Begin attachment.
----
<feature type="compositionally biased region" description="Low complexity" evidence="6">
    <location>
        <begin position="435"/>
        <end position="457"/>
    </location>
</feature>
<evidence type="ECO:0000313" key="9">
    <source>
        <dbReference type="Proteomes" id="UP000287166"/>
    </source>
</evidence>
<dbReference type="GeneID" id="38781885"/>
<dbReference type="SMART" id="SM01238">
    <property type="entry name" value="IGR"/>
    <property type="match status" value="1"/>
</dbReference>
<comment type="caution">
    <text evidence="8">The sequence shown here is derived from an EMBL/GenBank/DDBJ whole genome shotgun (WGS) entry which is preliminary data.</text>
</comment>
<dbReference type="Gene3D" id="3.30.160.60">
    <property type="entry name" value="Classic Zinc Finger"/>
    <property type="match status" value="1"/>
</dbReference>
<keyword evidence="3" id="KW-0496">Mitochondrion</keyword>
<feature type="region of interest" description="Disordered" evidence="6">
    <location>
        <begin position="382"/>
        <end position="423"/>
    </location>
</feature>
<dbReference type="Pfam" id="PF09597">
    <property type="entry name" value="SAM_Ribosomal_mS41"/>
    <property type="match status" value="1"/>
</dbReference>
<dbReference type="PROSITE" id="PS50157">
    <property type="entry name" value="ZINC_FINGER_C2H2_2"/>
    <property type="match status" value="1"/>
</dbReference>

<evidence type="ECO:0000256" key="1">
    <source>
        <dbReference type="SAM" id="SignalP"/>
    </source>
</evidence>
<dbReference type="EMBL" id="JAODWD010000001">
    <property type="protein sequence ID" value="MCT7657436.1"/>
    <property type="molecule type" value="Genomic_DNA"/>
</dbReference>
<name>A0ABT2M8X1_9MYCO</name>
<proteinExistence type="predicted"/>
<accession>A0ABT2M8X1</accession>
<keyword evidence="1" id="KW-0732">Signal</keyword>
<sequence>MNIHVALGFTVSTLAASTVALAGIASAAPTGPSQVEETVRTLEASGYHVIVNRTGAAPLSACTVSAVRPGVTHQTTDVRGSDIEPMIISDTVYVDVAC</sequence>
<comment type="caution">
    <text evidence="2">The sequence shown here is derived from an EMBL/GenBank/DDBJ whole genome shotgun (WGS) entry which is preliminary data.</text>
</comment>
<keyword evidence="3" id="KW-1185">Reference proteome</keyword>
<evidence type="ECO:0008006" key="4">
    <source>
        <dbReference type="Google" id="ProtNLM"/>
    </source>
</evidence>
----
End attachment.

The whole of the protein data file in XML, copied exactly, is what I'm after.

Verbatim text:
<feature type="compositionally biased region" description="Low complexity" evidence="6">
    <location>
        <begin position="435"/>
        <end position="457"/>
    </location>
</feature>
<evidence type="ECO:0000313" key="9">
    <source>
        <dbReference type="Proteomes" id="UP000287166"/>
    </source>
</evidence>
<dbReference type="GeneID" id="38781885"/>
<dbReference type="SMART" id="SM01238">
    <property type="entry name" value="IGR"/>
    <property type="match status" value="1"/>
</dbReference>
<comment type="caution">
    <text evidence="8">The sequence shown here is derived from an EMBL/GenBank/DDBJ whole genome shotgun (WGS) entry which is preliminary data.</text>
</comment>
<dbReference type="Gene3D" id="3.30.160.60">
    <property type="entry name" value="Classic Zinc Finger"/>
    <property type="match status" value="1"/>
</dbReference>
<keyword evidence="3" id="KW-0496">Mitochondrion</keyword>
<feature type="region of interest" description="Disordered" evidence="6">
    <location>
        <begin position="382"/>
        <end position="423"/>
    </location>
</feature>
<dbReference type="Pfam" id="PF09597">
    <property type="entry name" value="SAM_Ribosomal_mS41"/>
    <property type="match status" value="1"/>
</dbReference>
<dbReference type="PROSITE" id="PS50157">
    <property type="entry name" value="ZINC_FINGER_C2H2_2"/>
    <property type="match status" value="1"/>
</dbReference>

<evidence type="ECO:0000256" key="1">
    <source>
        <dbReference type="SAM" id="SignalP"/>
    </source>
</evidence>
<dbReference type="EMBL" id="JAODWD010000001">
    <property type="protein sequence ID" value="MCT7657436.1"/>
    <property type="molecule type" value="Genomic_DNA"/>
</dbReference>
<name>A0ABT2M8X1_9MYCO</name>
<proteinExistence type="predicted"/>
<accession>A0ABT2M8X1</accession>
<keyword evidence="1" id="KW-0732">Signal</keyword>
<sequence>MNIHVALGFTVSTLAASTVALAGIASAAPTGPSQVEETVRTLEASGYHVIVNRTGAAPLSACTVSAVRPGVTHQTTDVRGSDIEPMIISDTVYVDVAC</sequence>
<comment type="caution">
    <text evidence="2">The sequence shown here is derived from an EMBL/GenBank/DDBJ whole genome shotgun (WGS) entry which is preliminary data.</text>
</comment>
<keyword evidence="3" id="KW-1185">Reference proteome</keyword>
<evidence type="ECO:0008006" key="4">
    <source>
        <dbReference type="Google" id="ProtNLM"/>
    </source>
</evidence>